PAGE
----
Friday, May 25, 2012

Useful compressed streaming properties

 The previous articles were primarily targeted at error detection and memory buffer management, which are, arguably, very important features. We'll continue digging into the properties which seem necessary to build a suitably universal compressed streaming format.

  • Compressed data appending
    There are some use cases in which newly created compressed data is simply appended to an existing file or stream. Some time later, the file will be decoded and/or filtered, searching for data of potential interest.
    The decoder must not choke with such input. It shall simply continue the decoding, dealing with each compressed data one after another.

    This feature is relatively simple to support : it is merely necessary to not assume that, after the current compressed stream, an EOF marker will necessarily happen.

    The change is simple, but it also means that a single stream may host several compressed data sets. This situation is reminiscent of the well specified and documented gzip RFC 1952 :
    "A gzip file consists of a series of "members" (compressed data sets)."
    This is a good fit for this situation, so we'll use the same naming convention.

  • Authorized members
    A typical compressed stream will have a single member.
    The member will, necessarily, start with a header, which allows its screening as a "valid" or "invalid" input.
    A simple way to achieve this selection is to start with a "magic number", which then is compared to a list. If it's not in the list, input is rejected as "invalid".
    The "magic number" is enough to tell what kind of decoder is necessary, and which header parameters follow.
    To ensure proper screening from invalid (noisy) input, the magic number shall be large enough for most of its values to be considered "invalid", thus reducing the perspective of "false positive" to negligible levels.

    There is however a specific category that could be defined before-hand : skippable members.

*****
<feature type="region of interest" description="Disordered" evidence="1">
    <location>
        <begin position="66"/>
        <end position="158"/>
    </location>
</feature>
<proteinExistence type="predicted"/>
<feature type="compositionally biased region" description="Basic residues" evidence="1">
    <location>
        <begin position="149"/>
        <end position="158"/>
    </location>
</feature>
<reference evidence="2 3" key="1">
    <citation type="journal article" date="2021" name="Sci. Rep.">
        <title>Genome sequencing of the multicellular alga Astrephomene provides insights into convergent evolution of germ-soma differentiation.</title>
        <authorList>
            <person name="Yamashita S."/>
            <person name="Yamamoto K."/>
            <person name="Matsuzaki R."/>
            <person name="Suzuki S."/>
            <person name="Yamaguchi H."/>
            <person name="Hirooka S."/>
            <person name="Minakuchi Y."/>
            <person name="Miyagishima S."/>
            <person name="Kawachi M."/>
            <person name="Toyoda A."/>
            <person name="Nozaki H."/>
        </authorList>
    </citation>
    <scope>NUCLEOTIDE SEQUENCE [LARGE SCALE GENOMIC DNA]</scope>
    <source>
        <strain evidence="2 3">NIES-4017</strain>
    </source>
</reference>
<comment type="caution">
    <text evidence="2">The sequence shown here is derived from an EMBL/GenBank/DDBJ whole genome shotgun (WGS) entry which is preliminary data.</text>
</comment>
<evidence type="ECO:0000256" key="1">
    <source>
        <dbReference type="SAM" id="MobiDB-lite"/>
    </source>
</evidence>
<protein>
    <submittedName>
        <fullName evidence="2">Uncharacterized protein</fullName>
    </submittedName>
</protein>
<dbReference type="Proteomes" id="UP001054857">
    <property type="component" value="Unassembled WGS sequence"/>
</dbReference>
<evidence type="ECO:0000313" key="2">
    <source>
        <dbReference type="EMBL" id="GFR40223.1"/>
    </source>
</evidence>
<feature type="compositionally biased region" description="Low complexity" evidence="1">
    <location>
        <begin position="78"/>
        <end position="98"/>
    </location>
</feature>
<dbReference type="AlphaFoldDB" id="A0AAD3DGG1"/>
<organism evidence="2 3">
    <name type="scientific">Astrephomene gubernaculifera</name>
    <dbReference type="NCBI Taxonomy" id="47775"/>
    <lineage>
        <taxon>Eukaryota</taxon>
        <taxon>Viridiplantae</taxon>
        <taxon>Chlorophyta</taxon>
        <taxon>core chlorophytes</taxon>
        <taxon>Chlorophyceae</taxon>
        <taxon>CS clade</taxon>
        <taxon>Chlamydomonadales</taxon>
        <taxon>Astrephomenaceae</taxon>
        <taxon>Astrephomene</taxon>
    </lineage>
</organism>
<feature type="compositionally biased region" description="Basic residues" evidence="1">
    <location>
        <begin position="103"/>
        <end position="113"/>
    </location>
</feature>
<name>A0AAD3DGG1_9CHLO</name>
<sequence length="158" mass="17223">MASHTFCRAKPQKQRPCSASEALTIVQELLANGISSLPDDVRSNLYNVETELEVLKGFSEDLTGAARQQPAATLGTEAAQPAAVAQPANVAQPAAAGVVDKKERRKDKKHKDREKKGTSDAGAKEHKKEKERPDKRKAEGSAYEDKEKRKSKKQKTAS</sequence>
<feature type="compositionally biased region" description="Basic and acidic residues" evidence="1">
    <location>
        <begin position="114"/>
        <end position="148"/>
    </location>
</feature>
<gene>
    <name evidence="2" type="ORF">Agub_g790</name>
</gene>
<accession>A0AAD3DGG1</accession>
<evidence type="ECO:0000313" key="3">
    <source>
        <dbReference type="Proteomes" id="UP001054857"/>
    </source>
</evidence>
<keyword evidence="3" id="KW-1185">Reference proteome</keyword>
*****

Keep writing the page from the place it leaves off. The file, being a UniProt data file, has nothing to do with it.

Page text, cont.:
Skippable members do not contain compressed data. Instead, they may, for example, contain user comments, or a description of the compressed content (for example, file properties), or an electronic signature,  it is even possible to have a program suitable for a certain environment, well, whatever.
    The point is that in some circumstances, these members are not strictly necessary, and may be skipped entirely to retrieve just the compressed content.

    Skipping such member requires, obviously, to know its size.
    Therefore, the specification shall allow : 
    • A range of authorized "magic number values", known as skippable members
    • A mandatory "member size" field
    • Beyond that, any data in the member is "user-specified"

      Any magic number which fall outside of the list of authorized member is considered "invalid", and stop the decoding process, flagging the input as "corrupted".

  • Clear endian convention
    Some CPU read data using Little Endian convention, others use Big Endian convention.
    Other conventions exist too (such as PDP endian), but it's fair to say they are rare.

    Anyway, the point is that, to ensure all these platforms can exchange data between themselves, a single convention shall be selected and enforced

    In my view, Little Endian is the most common convention these days, with x86/x64 on one side and ARM on the other side. Together, they almost "own" the CPU market, TV game console being the main noticeable market outside of their reach.

  • Compatibility with non-seekable streams
    Being compatible with "streaming mode" explicitly excludes dependency on "seekable" property.

    This use case targets pipes, in either input or output mode, or both.
    Piped input data is provided "on the fly" by a generating process, such as tar for example. There is no way to "know its size". It will be discovered on hitting the end of the stream.
    Piped output data is immediately consumed by a user process. There is no way to "come back" to an earlier position and correct or add an information there : every new information must necessarily be appended.

    When both input and output are piped, it creates a set of restrictions.

    Hopefully, it is not so difficult to overcome.
    First, a stream doesn't work "byte by byte". It is in fact a succession of memory buffers. One of them is the compression buffer.
    Knowing the size of input source data is useful in one case : when its smaller than the default block size. This is fine, since in this case, all input can be "loaded" into the compression buffer, and then compressed. Since we then write the result to the output buffer, it's possible to write there the size of input. During decoding, this size will allow allocation of just the necessary amount of memory, instead of the full block-size.
    This is a useful but small benefit : we could have allocated the buffer at its maximum "block" size instead.

    When input is larger than a single block (=buffer size), we have a problem, and we can't "write" the size of the input, since we don't know it yet.
    Well, it's not that much of a problem. LZ4 doesn't "need" this size to decode. And the buffer is already being allocated to its maximum block size anyway.

    In other words, knowing the uncompressed source size is not mandatory. We can live without.
  • Enforce data alignment
    LZ4 does not require any data alignment, so it does not look necessary.

The next article will look more closely at "members" properties.

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